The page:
Human anti-desmoglein 2 levels are associated with COVID-19 severity

In a recent study posted to the medRxiv* preprint server, researchers assessed the association between anti-desmoglein (DSG) 1, 2 and 3 auto-antibodies (auto-Abs) in acute and convalescent serum samples obtained from patients with coronavirus disease 2019 (COVID-19) of varying severity.

Study: SARS-CoV-2 infection is associated with anti-desmoglein 2 autoantibody detection. Image Credit: Sutthituch/Shutterstock
Study: SARS-CoV-2 infection is associated with anti-desmoglein 2 autoantibody detection. Image Credit: Sutthituch/Shutterstock

Post-acute cardiovascular sequelae are known complications of severe acute respiratory syndrome coronavirus 2 (SARS-CoV-2) infections. The authors of the present study previously showed that auto-Abs against antigens in the muscle, heart, and skin are present in individuals following severe SARS-CoV-2 infections, particularly anti-DSG auto-Abs in the skin samples of patients with critical COVID-19.

About the study

In the present study, researchers evaluated auto-Ab titers against DSG1, DSG2 and DSG3 proteins in acute and convalescent serum samples of COVID-19 patients to determine the relationship between DSG proteins and COVID-19 severity.

To investigate if the auto-Abs were specific for particular diseases, three cohorts were recruited for comparison, which were as follows: (i) a cohort of influenza patients, (ii) a cohort of patients with cardiovascular comorbidities and (iii) a cohort of healthy controls. For the analysis, the intensive therapy unit (ITU)-admitted severe COVID-19 patients (n=39) and COVID-19 convalescents three to six months post-ITU discharge (n=25) were recruited.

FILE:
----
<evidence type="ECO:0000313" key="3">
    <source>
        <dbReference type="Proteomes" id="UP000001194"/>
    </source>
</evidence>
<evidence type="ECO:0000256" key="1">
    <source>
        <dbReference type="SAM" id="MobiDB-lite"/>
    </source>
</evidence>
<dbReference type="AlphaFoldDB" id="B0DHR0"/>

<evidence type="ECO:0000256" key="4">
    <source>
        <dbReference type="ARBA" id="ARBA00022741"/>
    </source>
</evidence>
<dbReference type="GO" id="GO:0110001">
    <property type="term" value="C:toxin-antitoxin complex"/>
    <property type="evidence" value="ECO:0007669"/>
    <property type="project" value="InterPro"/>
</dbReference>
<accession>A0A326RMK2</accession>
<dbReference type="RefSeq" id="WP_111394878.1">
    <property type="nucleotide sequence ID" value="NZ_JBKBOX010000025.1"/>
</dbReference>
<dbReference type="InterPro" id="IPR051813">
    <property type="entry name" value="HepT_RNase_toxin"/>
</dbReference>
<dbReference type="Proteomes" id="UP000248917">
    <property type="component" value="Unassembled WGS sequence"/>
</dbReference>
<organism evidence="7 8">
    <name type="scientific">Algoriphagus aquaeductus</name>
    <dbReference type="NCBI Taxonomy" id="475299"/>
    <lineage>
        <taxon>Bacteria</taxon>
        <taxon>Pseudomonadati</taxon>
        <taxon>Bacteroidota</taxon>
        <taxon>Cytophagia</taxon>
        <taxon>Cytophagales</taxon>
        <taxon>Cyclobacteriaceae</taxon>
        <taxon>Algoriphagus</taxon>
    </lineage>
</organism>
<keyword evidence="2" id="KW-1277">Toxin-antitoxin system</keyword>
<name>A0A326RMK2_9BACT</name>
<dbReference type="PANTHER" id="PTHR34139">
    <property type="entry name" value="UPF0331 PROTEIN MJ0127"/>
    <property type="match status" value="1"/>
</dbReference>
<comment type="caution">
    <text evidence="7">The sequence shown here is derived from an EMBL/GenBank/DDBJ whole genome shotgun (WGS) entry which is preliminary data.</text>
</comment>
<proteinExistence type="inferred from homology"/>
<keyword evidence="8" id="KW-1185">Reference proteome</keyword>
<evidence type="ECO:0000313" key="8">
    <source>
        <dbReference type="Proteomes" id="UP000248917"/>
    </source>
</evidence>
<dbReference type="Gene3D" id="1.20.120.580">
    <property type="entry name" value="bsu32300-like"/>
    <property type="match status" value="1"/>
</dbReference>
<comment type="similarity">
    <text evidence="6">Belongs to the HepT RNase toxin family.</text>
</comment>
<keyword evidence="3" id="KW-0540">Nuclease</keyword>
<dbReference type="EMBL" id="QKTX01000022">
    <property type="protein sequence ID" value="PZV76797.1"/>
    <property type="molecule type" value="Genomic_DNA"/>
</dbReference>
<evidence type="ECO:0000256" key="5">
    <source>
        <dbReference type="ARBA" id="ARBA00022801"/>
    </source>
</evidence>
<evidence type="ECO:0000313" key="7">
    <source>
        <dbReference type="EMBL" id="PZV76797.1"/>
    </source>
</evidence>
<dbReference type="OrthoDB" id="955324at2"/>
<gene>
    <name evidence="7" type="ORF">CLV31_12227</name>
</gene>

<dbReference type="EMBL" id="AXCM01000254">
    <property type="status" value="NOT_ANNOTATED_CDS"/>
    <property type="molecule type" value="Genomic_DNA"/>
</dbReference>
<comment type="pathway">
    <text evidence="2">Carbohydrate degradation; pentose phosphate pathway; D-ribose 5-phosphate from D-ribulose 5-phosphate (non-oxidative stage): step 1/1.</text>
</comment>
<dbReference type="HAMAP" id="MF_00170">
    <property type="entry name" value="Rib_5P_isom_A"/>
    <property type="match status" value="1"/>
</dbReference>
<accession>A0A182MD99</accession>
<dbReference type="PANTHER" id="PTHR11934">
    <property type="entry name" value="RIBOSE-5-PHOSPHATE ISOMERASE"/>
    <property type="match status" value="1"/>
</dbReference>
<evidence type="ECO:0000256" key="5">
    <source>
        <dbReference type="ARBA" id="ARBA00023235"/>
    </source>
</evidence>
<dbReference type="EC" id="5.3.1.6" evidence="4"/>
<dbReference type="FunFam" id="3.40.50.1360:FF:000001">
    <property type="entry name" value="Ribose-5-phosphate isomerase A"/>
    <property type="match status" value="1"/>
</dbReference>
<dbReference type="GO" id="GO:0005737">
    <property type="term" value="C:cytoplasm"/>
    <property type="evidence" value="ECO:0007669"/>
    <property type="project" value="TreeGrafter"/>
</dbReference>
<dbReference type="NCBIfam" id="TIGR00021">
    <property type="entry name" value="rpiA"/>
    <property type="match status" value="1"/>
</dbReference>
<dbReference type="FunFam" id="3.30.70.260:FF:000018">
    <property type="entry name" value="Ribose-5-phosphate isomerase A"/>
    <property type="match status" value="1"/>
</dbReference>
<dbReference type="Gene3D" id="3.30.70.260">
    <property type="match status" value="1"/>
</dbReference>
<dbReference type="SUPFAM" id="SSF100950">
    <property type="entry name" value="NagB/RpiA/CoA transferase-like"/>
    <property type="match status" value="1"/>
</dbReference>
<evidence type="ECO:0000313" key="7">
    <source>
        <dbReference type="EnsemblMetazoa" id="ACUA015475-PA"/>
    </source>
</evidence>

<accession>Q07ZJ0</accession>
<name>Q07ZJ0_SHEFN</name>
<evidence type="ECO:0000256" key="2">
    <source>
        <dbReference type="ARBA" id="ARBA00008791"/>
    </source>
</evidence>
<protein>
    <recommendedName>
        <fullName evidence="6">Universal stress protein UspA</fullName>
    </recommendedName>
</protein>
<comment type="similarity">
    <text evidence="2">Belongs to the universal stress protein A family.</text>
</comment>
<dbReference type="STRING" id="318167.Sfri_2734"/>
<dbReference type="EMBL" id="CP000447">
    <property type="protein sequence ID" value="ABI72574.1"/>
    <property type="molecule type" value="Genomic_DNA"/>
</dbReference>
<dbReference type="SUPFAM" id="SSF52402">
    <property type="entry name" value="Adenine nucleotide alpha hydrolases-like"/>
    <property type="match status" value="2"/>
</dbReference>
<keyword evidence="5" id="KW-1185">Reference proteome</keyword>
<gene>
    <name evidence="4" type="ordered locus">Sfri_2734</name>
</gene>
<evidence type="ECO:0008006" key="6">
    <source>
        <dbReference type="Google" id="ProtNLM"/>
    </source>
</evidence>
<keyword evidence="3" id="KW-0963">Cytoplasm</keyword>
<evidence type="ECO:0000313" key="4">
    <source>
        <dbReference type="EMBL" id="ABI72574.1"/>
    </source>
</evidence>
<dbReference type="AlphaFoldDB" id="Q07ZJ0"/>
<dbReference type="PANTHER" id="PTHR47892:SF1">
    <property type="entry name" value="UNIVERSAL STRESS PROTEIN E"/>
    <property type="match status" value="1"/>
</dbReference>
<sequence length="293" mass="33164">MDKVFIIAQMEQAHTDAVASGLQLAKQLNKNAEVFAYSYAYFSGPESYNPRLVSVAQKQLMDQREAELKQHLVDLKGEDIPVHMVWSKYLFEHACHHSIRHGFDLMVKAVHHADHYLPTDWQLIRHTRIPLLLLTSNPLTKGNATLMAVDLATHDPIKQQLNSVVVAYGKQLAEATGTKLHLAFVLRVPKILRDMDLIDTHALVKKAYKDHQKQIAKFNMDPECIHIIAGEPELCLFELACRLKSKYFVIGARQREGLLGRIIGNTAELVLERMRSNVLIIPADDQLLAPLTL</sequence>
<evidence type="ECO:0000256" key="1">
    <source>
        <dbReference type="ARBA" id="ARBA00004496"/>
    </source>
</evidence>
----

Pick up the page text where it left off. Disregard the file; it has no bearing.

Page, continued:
Additionally, healthcare workers (n=40) were included who had participated in the COvid-19 COnvalescent immunity (COCO) study and had SARS-CoV-2 infections not requiring hospitalization in the initial COVID-19 wave to investigate if COVID-19 patterns or rates differed based on COVID-19 severity and hospitalization requirements.

For comparison, 16 non-COVID-19 ICU-admitted individuals, 44 healthy individuals and 50 COVID-19-naïve COCO study participants were recruited as controls. Pre-pandemic sera were obtained from the mechanisms of severe acute influenza Consortium (MOSAIC) study participants hospitalized due to influenza infections from 2009 to 2011 (n=42).

For exploring the association between cardiovascular comorbidities and anti-DSG2 auto-Abs, pre-pandemic serum samples were obtained from BBC-AF (Birmingham and black country atrial fibrillation registry) patients (n=34) who had several cardiovascular comorbidities such as atrial fibrillation, heart failure, hypertension, myocardial infarction and coronary artery disease.

Further, post-mortem tissues from pre-pandemic cases without acute cardiac pathologies and incurable COVID-19 cases were obtained as a part of the LoST-SoCC study to explore the relevance of DSG2 auto-Abs and cardiovascular damage in patients with critical COVID-19. Immunohistochemistry (IHC) analysis was performed to examine DSG2 staining patterns in the post-mortem cardiac tissues.